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At age nine, Cameron Johnson started an Internet company.
Pete Amico quit his job on his first day because he didn’t feel like taking orders from his boss.
Greg Herro built a successful business selling diamonds made from the carbon extracted from ashes.
If any of these people remind you of yourself, you just might have the kind of personality to take the small business world by storm.
In If at First You Don't Succeed..., Brent Bowers, the small-business editor for the New York Times reveals the eight patterns that highly successful entrepreneurs share – and what we can learn from them.
Brent Bowers, in covering small business for decades at the Wall Street Journal and the New York Times, has chronicled the rise and fall of hundreds of start-ups. In If at First You Don’t Suceed…, he analyzes the common characteristics shared by dozens of successful small-business owners and their companies. Drawing on extensive interviews and research, as well as on the experiences and expertise of business consultants, venture capitalists, academics, and the entrepreneurs themselves, he describes the key traits that successful entrepreneurs have in common.
• The ability to spot and seize opportunities
• An overwhelming urge to be in charge coupled with a gift for leadership
• The flexibility to come up with creative, out-of the-box solutions to problems or obstacles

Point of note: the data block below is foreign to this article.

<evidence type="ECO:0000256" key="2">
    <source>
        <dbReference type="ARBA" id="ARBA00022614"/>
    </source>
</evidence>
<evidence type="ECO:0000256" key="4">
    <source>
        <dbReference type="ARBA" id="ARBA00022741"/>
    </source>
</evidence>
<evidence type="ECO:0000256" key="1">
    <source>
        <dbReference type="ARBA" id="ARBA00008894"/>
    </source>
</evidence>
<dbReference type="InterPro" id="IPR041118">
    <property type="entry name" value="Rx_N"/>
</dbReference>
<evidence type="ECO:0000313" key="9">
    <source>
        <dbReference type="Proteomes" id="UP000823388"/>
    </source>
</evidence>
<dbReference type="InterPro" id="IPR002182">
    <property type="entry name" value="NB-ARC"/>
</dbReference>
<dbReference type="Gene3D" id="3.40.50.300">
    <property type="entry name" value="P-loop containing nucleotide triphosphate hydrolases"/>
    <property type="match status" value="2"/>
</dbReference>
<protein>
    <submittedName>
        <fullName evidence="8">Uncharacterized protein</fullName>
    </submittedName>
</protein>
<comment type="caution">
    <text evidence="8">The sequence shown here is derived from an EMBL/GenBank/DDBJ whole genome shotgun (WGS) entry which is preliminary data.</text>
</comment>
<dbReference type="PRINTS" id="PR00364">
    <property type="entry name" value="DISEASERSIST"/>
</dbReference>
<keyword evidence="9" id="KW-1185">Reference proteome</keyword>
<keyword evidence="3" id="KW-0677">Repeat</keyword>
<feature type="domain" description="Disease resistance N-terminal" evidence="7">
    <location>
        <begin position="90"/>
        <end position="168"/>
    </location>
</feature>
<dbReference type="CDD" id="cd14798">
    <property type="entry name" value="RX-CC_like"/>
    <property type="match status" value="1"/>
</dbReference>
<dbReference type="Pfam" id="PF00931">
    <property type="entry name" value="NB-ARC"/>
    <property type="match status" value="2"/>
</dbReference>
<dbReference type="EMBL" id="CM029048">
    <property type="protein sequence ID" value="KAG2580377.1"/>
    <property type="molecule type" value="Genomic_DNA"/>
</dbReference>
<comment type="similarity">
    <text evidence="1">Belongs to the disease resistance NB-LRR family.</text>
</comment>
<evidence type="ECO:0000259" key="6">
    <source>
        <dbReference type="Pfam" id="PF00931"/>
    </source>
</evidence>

• Incredible energy and tenacity in the pursuit of their goals
• Unwavering faith in their business
• The ability to take smart risks
• The ability to bounce back from setbacks and see failure as just one step on the path to ultimate success
For anyone thinking about starting a business, or attempting a start-up a second or third time, this book offers invaluable lessons and insights.
Bowers, a business editor at the New York Times, tries to get past the generalities about what makes a successful entrepreneur they "notice things," they "want to be in charge" by bulking up on real-life illustrations of the broader principles. He gracefully delineates key entrepreneurial traits: an aptitude for seizing opportunity; rejection of authority; a long history of innovation; doggedness; agility, or a "tolerance for ambiguity" in the marketplace; enthusiasm tempered by pragmatism; and an ability to "fail upward," or learn from mistakes. The individual stories can be entertaining and enlightening especially in later chapters on impulsiveness and coping with failure that contain vivid examples of what not to do. But Bowers's sample of small business owners begins to feel somewhat constricted when he repeatedly revisits the same people (like Cameron Johnson, who started his first dot-com company when he was nine years old), and his theories on the psychological roots of the entrepreneurial personality (e.g., hard-to-please fathers, or "borderline bipolar" disorder) make for the book's least useful content. Still, this is a well-organized, nimbly reported account for those seeking answers to the riddle of entrepreneurship.